The break from school is a great time for kids to explore the world around them and discover new things, and the right program can provide a child with lifelong memories and skills.
This year, parents can speak with more than a dozen camp operators and other exhibitors at the March 23 CrossRoadsNews Summer Camp Expo at the Mall at Stonecrest before deciding how their child will spend the summer.
Here are some tips to help you make the best camp choice.
Talk with your child
Maybe there’s something – drama, sports, dance, science, etc. – that your child has been yearning to try. Camp is a great place to take on new challenges. Most programs combine academic and indoor/outdoor activities; find one that suits both of you.
If you can’t find everything you want for your child in one camp, you may consider sending your child to more than one. For example, if your children want to dance and do sports, you might split time between a dance camp and a YMCA camp.
Find out what’s available
There are traditional camps that offer a variety of events, and there are specialty camps that focus on a single activity or area of interest. Traditional summer camps are a great idea for children who are flexible but love fun. Campers get to explore a variety of events that will broaden their minds.
Specialty camps are a great choice for children who are interested in specific skills and activities, such as dance, music, basketball, golf or mathematics. At specialty camps, children get to focus on a particular activity and learn all they can about it.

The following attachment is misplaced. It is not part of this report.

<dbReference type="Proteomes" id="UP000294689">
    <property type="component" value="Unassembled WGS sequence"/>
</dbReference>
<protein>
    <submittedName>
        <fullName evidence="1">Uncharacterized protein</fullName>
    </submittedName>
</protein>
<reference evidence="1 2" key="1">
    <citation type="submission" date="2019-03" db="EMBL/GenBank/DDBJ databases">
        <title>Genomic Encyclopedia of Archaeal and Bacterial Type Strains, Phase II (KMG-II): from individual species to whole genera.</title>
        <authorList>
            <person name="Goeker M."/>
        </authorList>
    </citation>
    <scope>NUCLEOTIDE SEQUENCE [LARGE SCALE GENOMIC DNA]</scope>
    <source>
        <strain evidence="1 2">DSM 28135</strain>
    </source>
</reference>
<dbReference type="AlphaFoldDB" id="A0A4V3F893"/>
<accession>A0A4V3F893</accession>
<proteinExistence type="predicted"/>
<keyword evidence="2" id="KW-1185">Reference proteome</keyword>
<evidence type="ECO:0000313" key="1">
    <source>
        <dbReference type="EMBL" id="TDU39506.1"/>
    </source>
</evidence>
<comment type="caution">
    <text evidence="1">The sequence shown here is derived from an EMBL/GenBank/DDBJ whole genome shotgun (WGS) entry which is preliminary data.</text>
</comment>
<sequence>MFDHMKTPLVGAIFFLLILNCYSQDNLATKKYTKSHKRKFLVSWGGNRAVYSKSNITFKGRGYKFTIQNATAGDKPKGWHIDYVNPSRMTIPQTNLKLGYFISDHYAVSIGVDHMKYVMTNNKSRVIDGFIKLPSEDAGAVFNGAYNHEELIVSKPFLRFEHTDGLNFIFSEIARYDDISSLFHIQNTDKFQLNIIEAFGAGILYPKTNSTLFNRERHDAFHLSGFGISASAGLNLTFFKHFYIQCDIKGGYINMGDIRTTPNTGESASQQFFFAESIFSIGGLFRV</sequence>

Learn about the camp’s counselors
What are their backgrounds regarding childhood education? Who is certified in CPR and who do you contact in case of an emergency? Who should the camp contact in case of an emergency? Who are your backup contacts? Is the camp accredited by the American Camp Association? Is the camp tied to any other community, religious or social organization?
Know what fees apply
There are usually registration fees and supplemental fees for field trips, camp T-shirts, food and extended services. It’s important to find out what’s included in camp fees so there are no surprises later.
Once you have chosen a camp, make an appointment to meet the camp director and arrange for a tour. If the staff seems hesitant to talk to you, this is often a sign that the camp is not very organized and perhaps you should move on to your next choice.
For your meeting with the director, have a list of questions you need answered in order to properly evaluate the camp.
Pin down additional costs for field trips or other activities. Will you be expected to provide meals, snacks or supplies for your child?
Find out if need-based scholarships are available and the refund policy if your child gets sick or has an emergency and is no longer able to attend.
Ask about safety
Make sure the camp you choose has staff trained in safety procedures, supervision, conflict resolution and other issues that may be specific to working with young children. Find out what procedures the camp follows in case of an emergency.